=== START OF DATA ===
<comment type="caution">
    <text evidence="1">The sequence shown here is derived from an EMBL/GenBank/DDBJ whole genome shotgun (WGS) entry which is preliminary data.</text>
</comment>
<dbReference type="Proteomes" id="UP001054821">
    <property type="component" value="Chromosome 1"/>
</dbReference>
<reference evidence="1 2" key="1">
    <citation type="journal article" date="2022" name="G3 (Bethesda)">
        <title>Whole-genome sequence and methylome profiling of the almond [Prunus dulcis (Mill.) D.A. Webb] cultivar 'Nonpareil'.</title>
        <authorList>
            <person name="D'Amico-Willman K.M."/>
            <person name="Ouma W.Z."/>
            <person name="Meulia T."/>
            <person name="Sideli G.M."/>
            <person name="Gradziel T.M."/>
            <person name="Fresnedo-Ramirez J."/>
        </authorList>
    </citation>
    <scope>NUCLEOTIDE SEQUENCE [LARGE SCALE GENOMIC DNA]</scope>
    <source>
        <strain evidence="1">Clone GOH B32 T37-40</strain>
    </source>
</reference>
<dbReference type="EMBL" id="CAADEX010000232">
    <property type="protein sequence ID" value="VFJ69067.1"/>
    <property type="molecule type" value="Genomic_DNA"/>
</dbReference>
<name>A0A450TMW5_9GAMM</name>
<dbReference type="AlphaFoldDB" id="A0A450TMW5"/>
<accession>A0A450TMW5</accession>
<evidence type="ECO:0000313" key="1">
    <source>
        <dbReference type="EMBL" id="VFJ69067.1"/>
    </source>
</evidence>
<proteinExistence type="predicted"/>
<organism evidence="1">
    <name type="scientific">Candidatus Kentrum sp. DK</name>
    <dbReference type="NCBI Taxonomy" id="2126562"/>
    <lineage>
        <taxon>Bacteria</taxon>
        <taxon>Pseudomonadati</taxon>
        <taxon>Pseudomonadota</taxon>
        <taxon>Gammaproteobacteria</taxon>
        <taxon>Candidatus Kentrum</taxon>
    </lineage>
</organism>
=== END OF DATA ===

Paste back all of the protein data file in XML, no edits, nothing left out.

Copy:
<comment type="caution">
    <text evidence="1">The sequence shown here is derived from an EMBL/GenBank/DDBJ whole genome shotgun (WGS) entry which is preliminary data.</text>
</comment>
<dbReference type="Proteomes" id="UP001054821">
    <property type="component" value="Chromosome 1"/>
</dbReference>
<reference evidence="1 2" key="1">
    <citation type="journal article" date="2022" name="G3 (Bethesda)">
        <title>Whole-genome sequence and methylome profiling of the almond [Prunus dulcis (Mill.) D.A. Webb] cultivar 'Nonpareil'.</title>
        <authorList>
            <person name="D'Amico-Willman K.M."/>
            <person name="Ouma W.Z."/>
            <person name="Meulia T."/>
            <person name="Sideli G.M."/>
            <person name="Gradziel T.M."/>
            <person name="Fresnedo-Ramirez J."/>
        </authorList>
    </citation>
    <scope>NUCLEOTIDE SEQUENCE [LARGE SCALE GENOMIC DNA]</scope>
    <source>
        <strain evidence="1">Clone GOH B32 T37-40</strain>
    </source>
</reference>
<dbReference type="EMBL" id="CAADEX010000232">
    <property type="protein sequence ID" value="VFJ69067.1"/>
    <property type="molecule type" value="Genomic_DNA"/>
</dbReference>
<name>A0A450TMW5_9GAMM</name>
<dbReference type="AlphaFoldDB" id="A0A450TMW5"/>
<accession>A0A450TMW5</accession>
<evidence type="ECO:0000313" key="1">
    <source>
        <dbReference type="EMBL" id="VFJ69067.1"/>
    </source>
</evidence>
<proteinExistence type="predicted"/>
<organism evidence="1">
    <name type="scientific">Candidatus Kentrum sp. DK</name>
    <dbReference type="NCBI Taxonomy" id="2126562"/>
    <lineage>
        <taxon>Bacteria</taxon>
        <taxon>Pseudomonadati</taxon>
        <taxon>Pseudomonadota</taxon>
        <taxon>Gammaproteobacteria</taxon>
        <taxon>Candidatus Kentrum</taxon>
    </lineage>
</organism>